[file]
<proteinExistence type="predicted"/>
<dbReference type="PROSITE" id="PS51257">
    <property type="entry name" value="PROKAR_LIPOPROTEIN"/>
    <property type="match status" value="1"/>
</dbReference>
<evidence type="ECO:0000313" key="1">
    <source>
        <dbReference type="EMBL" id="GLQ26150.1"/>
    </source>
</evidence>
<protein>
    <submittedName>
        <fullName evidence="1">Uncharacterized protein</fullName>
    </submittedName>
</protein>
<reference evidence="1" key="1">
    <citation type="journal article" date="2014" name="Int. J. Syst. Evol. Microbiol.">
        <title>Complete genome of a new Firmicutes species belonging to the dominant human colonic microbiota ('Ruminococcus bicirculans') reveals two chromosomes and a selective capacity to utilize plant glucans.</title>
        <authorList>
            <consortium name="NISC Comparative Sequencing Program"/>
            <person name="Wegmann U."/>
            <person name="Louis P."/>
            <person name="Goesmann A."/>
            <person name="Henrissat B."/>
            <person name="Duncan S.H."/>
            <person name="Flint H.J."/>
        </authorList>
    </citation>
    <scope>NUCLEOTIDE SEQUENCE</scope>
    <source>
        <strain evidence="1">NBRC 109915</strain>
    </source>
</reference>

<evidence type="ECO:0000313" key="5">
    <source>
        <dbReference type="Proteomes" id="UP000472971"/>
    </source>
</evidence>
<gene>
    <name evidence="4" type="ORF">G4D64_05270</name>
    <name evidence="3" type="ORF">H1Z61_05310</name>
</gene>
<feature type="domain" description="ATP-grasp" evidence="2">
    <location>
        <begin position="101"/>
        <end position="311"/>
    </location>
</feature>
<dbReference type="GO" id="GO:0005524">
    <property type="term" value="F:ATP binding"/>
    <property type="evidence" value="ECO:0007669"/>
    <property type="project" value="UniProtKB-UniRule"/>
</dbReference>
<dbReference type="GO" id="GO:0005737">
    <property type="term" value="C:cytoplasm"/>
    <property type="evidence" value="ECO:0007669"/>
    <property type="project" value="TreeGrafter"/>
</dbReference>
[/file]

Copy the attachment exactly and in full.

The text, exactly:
<proteinExistence type="predicted"/>
<dbReference type="PROSITE" id="PS51257">
    <property type="entry name" value="PROKAR_LIPOPROTEIN"/>
    <property type="match status" value="1"/>
</dbReference>
<evidence type="ECO:0000313" key="1">
    <source>
        <dbReference type="EMBL" id="GLQ26150.1"/>
    </source>
</evidence>
<protein>
    <submittedName>
        <fullName evidence="1">Uncharacterized protein</fullName>
    </submittedName>
</protein>
<reference evidence="1" key="1">
    <citation type="journal article" date="2014" name="Int. J. Syst. Evol. Microbiol.">
        <title>Complete genome of a new Firmicutes species belonging to the dominant human colonic microbiota ('Ruminococcus bicirculans') reveals two chromosomes and a selective capacity to utilize plant glucans.</title>
        <authorList>
            <consortium name="NISC Comparative Sequencing Program"/>
            <person name="Wegmann U."/>
            <person name="Louis P."/>
            <person name="Goesmann A."/>
            <person name="Henrissat B."/>
            <person name="Duncan S.H."/>
            <person name="Flint H.J."/>
        </authorList>
    </citation>
    <scope>NUCLEOTIDE SEQUENCE</scope>
    <source>
        <strain evidence="1">NBRC 109915</strain>
    </source>
</reference>

<evidence type="ECO:0000313" key="5">
    <source>
        <dbReference type="Proteomes" id="UP000472971"/>
    </source>
</evidence>
<gene>
    <name evidence="4" type="ORF">G4D64_05270</name>
    <name evidence="3" type="ORF">H1Z61_05310</name>
</gene>
<feature type="domain" description="ATP-grasp" evidence="2">
    <location>
        <begin position="101"/>
        <end position="311"/>
    </location>
</feature>
<dbReference type="GO" id="GO:0005524">
    <property type="term" value="F:ATP binding"/>
    <property type="evidence" value="ECO:0007669"/>
    <property type="project" value="UniProtKB-UniRule"/>
</dbReference>
<dbReference type="GO" id="GO:0005737">
    <property type="term" value="C:cytoplasm"/>
    <property type="evidence" value="ECO:0007669"/>
    <property type="project" value="TreeGrafter"/>
</dbReference>